HOUSTON, Texas (KTRK) -- Four feet of water flooded Tom and Lisa Slagle's home when Hurricane Harvey hit in 2017, and even more filled their garage. Soon, piles of broken furniture, soaked mattresses and damp couch cushions covered the Kingwood couple's front lawn.
Now, nearly two years later, they're still waiting for help rebuilding. Every time Houston's housing recovery aid program asks the Slagles to submit - or resubmit - information related to their damage claims, it's like they're reliving the storm's aftermath.
"I am tired. We have done this for 18 months," Lisa told 13 Investigates. "Unless you've been through it, no one knows what a disaster it is and how stressful it is just to try to navigate this (application process)."
A 13 Investigates report found only four of the 1,100 people who applied for help through the City of Houston's federal housing aid program have received checks. In Harris County, only two people have received aid.
Tom and Lisa join more than 100 Houston-area residents who reached out to 13 Investigates about concerns regarding delayed recovery help from the City of Houston, Harris County and the Texas General Land Office.
About 35 percent say they've had to submit certain documents more than once. Another 12 percent say they never heard back from anyone after filing their claim. Many of the other residents who reached out to Eyewitness News say it's near impossible to get an update on the status of their claim.
"We just want to be done with it and move on," Slagle said.
RELATED: Only 4 victims have been helped after thousands await Harvey recovery aid funds
The Slagles, who applied for aid through the city, said they're retired and living off a fixed income. But because they live in a nice neighborhood and their insurance paid for a portion of the repairs, their claim was given a category six designation, meaning it's a low priority.
Still, other priority one residents say they're not receiving help any faster.
After Harvey hit, Maria Lima lived in a hotel for about 30 days before moving to an apartment for a year, while repairing her Houston home. She said she took $23,000 out of her retirement fund and made about 90 percent of the repairs to the home, which she lives in with her disabled sister who was displaced after the storm.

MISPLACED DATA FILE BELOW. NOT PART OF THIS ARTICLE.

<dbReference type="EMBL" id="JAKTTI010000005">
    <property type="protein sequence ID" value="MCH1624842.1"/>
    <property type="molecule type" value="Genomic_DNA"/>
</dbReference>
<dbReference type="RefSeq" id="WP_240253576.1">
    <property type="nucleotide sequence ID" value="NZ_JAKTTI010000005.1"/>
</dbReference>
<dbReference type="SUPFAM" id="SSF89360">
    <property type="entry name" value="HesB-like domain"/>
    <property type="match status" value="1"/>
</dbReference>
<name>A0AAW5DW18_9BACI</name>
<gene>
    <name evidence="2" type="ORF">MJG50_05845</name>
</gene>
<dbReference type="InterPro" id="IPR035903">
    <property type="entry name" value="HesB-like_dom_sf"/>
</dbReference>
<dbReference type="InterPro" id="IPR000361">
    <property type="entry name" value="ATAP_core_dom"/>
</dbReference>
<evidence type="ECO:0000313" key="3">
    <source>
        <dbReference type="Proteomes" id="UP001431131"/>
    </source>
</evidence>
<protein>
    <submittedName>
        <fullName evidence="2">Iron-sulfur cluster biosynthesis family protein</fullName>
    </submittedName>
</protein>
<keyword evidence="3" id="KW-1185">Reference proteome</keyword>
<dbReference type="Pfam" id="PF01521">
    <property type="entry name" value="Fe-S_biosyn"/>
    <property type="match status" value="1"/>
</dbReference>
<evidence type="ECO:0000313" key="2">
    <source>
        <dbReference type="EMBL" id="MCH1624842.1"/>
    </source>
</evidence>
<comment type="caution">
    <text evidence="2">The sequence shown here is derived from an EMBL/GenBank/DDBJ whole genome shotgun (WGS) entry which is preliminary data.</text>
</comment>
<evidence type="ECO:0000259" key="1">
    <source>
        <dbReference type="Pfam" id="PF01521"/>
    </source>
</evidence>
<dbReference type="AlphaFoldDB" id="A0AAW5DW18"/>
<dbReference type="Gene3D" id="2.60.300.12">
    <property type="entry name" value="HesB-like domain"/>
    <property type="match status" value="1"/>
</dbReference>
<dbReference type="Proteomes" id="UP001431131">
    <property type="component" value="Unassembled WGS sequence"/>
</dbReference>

Lima applied for aid earlier this year, but two and a half months later, she said she learned the city couldn't locate her claim. She had to start over from the beginning. Her claim was given a high priority, but she hasn't received any updates over the last month.
"As slow as this is going at priority one, this is probably the fastest that anyone is going through," Lima said.
In response to frustrations that residents have to re-submit application materials, the city said in a statement to 13 Investigates: "The concern has been heard and taken to heart. Sometimes some of the paperwork needs to be duplicated to make sure its accurate and allows the city to provide financial assistance from the federal government as soon as possible."
Houston was granted $1.2 billion in federal Harvey housing recovery aid that could be used to reimburse storm victims. Tom McCasland, director of Houston's Housing and Community Development, said he hopes the program ramps up and helps 200 people every month, to eventually serve up to 5,000 families.
Moving forward, his goal is for the entire process to take between six and nine months from the time someone applies for aid to when they receive help.
In the meantime, the city says federal requirements say residents have to stop recovery work while going through the application process. For some residents, that means living in an unfinished home or continuing to pay for another housing option.
"That's another year," Lima said. "And another hurricane season."
If you're a Houston resident who wants to apply for aid, click here. And if you're a Harris County resident, click here.
Follow Ted Oberg on Facebook and Twitter.
Are you still waiting for assistance from your city or county? 13 Investigates wants to hear from you. Fill out the form below and our team may reach out to you for more details.(On mobile? You can open our form by tapping here.)
Residents call Houston's $1.2 billion Harvey recovery program 'a disaster'
TED OBERG INVESTIGATES